Hannelotte.Kindlund@abc.se      March 2002

Home Home Hem


 Anemone etc  Other Ranunculaceae Corydalis Gentianaceae  Meconopsis Primulaceae . Saxifraga
. Campanulaceae   ..Coming soon:  Iris*  Ferns*  Peat Bed*  Rock Garden*  Wood Land*

My Blue Poppy Adventure


This is the blue poppy
Meconopsis 'Lingholm'.

Try to imagine the view of 6000 Meconopsis plants blooming in a field in the middle of Sweden!

I started this project in fall 1999 and hope that it is going to be completed in fall 2003.

I am not a professional gardener and there is a lot I have to learn. It is not an easy task to grow Meconopsis in an open field and there are no previous Swedish experiences to learn from.

The idea of the project is not only to provide a magical view, but also to produce seed.


In the beginning there was an old meadow between the stream behind the trees and my summer house and garden


Our kind neighbour Birger, ploughed the meadow in fall 1999.  

    My friend Göran helped me in May 2000 to spread a layer of peat evenly over the heavy clay. The three 'hills' in the background consist of horse manure, which my husband Sören and my sons spread over the beds, as soon as I have cleaned them from weed

I sowed the plants at home on my balcony in Stockholm and moved them to Övertänger in May 2000.

In June I started to transplant the seedlings into 'Starpots'. In these pots, used in the forest industry, the roots were developing rapidly and after about a month, I could move the plants to a nursery bed. In some beds close to the house, the plants grew on for one more month. After that, I could move them to the field. The 600 plants I planted out in July and August were strong and healthy. In many cases there were already two or three rosettes.

Now I am waiting for next summer, when most of the 600 Meconopsis should bloom for the first time. Meanwhile there is a lot to do: sowing, planning of the irrigation system and weeding, weeding, weeding.......

Fall 2000

Spring 2001

Almost all of the 600 plants, planted in summer 2000, had survived the winter and were looking strong and healthy. My sons and grandsons were helping to prepare the planting of 2 400 new plants this summer.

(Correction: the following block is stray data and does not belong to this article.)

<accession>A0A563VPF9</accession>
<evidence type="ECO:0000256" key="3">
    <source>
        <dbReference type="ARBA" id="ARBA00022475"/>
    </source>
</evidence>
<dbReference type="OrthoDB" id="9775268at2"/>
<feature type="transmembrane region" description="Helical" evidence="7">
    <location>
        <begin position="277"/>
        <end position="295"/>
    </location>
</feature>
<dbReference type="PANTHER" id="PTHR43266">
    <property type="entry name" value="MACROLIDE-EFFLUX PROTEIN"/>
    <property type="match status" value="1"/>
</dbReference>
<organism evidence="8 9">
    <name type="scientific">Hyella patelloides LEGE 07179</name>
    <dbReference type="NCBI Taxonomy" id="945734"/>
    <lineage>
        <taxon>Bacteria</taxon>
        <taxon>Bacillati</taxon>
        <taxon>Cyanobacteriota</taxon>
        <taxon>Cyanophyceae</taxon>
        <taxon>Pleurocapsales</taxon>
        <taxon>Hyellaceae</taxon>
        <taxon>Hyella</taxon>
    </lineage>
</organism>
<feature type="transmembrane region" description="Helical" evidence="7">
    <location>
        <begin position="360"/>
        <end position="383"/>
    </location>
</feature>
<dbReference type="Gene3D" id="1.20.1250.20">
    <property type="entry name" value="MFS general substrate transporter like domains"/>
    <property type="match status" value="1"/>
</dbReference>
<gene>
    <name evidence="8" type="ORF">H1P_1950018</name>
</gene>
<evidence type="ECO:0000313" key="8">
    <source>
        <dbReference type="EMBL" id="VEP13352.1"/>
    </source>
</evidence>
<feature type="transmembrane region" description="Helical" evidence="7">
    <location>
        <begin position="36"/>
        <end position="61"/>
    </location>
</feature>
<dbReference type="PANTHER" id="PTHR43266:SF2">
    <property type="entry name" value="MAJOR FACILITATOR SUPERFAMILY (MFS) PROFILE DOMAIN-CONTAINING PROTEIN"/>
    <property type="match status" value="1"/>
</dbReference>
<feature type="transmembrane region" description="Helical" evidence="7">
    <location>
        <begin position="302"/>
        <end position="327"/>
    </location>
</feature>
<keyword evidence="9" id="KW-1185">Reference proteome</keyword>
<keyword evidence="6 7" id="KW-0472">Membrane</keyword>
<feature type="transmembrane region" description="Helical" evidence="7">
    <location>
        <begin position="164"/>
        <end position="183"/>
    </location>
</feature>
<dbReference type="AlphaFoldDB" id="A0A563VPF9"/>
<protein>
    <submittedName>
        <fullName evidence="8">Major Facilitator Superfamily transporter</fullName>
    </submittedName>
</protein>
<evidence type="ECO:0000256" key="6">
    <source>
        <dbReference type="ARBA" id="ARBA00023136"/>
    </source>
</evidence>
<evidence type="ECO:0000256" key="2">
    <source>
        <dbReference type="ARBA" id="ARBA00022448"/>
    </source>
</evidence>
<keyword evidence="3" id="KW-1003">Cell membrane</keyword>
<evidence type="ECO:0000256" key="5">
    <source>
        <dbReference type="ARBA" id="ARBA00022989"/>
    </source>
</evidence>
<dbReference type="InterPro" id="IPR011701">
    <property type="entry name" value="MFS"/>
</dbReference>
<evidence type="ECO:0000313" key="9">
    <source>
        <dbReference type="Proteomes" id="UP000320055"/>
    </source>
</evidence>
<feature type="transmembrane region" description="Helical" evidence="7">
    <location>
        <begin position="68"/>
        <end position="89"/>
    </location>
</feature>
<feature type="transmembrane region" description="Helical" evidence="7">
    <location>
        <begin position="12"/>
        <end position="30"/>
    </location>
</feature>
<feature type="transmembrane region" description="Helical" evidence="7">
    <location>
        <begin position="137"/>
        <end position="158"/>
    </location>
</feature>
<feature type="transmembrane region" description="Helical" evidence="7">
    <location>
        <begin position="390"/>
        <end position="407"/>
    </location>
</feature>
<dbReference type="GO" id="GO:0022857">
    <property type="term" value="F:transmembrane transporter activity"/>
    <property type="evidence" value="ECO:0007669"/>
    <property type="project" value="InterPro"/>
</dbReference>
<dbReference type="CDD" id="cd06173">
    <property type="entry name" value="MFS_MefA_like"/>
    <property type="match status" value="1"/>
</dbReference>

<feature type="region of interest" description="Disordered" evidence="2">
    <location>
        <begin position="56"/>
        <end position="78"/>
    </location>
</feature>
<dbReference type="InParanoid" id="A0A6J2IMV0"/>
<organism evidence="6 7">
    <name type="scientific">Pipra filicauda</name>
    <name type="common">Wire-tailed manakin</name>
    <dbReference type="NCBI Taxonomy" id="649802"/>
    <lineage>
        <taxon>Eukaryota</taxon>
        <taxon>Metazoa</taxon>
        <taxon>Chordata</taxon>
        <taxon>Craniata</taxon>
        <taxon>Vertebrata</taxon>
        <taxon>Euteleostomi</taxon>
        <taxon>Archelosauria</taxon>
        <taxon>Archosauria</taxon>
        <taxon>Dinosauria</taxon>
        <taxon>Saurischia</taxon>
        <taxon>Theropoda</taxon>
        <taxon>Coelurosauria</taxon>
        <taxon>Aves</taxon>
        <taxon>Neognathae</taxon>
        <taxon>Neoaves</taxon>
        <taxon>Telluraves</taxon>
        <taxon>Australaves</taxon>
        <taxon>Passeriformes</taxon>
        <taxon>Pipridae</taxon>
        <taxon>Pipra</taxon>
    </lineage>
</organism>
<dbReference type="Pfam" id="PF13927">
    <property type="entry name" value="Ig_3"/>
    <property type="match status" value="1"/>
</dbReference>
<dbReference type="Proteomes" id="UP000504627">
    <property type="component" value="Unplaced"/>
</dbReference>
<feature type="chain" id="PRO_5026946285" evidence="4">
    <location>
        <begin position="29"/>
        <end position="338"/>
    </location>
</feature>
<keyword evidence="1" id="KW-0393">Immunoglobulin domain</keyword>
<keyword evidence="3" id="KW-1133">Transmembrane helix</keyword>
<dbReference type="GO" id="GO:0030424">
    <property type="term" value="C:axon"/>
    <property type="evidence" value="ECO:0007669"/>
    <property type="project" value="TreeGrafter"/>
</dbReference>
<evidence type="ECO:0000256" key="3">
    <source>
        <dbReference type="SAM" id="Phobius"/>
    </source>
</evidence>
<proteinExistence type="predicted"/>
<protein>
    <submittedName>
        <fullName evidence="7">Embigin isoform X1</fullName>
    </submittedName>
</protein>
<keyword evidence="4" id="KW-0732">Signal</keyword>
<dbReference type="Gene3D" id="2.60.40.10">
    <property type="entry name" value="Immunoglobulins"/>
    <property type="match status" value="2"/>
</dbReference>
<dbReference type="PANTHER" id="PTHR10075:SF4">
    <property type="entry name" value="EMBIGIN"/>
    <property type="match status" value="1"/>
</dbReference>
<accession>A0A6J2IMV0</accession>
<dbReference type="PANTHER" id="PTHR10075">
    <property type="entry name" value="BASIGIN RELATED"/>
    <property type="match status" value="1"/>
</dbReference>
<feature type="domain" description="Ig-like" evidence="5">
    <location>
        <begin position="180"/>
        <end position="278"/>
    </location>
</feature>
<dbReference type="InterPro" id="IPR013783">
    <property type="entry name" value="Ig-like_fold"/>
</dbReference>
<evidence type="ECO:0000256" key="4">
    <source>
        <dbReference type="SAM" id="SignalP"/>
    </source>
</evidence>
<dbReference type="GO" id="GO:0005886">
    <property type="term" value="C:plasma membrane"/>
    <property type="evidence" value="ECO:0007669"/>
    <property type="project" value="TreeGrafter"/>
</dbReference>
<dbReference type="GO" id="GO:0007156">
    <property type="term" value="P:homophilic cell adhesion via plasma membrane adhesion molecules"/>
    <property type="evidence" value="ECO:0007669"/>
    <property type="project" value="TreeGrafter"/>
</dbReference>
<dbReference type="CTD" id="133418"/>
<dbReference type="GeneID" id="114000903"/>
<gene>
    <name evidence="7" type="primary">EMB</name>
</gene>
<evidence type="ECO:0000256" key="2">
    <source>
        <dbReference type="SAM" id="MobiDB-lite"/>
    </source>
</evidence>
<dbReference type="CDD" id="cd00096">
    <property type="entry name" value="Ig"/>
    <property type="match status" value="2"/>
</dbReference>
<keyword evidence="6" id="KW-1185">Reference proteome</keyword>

Maximilian, 6 year old, and Gabriel, 12 years, and their father Erik are spreading horse manure in the end of April 2001

But then.........

While I was at home in Stockholm for some weeks, there were some severe night frosts, the wind was blowing strongly and the sun was burning. When I returned in the end of May almost all the seedlings had died and the plants in the field had hardly any green leafs left. Instead the plants had developed large buds. I was desperate and convinced, that none of the plants would survive.

I started feeding the plants and watering them, watering them, watering them. There was no rain and the strong northern wind continued day after day. But the watering seemed to help and after a week I felt a little more confident. In the middle of June the first plants started blooming. The large flowers opened on unusually short stalks, an effect of the drought.

June 2001

Among all the bright blue flowers, there were two plants with dark violet flowers. One of them died almost immediately without even leaving some seed. But the other one developed into a strong plant, and had at least five rosettes of leafs in fall 2001. I am planning to propagate this plant and call it 'Gabriel Fiedler' in honour of my eldest grandson.

The large flowers are sitting on unusually short stalks

Gabriel Fiedler

Fall/winter 2001

When fall arrived, I could summarise my experiences of these two first years:
Most of the plants had survived the cold and dry spring as well as the long spell of unusually high temperatures in June and July. But I had not been able to increase the number of plants this year. The few seedlings which had survived the spring replaced the plants, which had died in the field. The plants didn't set very much seed and the seed was of bad quality. But that was the same with the Meconopsis in my garden, which in earlier years had provided me with lots of seed of good quality. The bad results have probably been due to the extreme climate that we had experienced this summer. In spite of a lot of bad luck, my conclusions are, that it is possible to grow Meconopsis in an open field - even if there are late frosts, drought and burning sun.

In the end of December 2001 there are already a lot of new seedlings on my balcony and more should germinate during the coming spring. Additionally I sowed some rows in the open field in October 2001. I am going to report about the outcome of my sowing experiments in spring 2002.

New seedlings in December 2001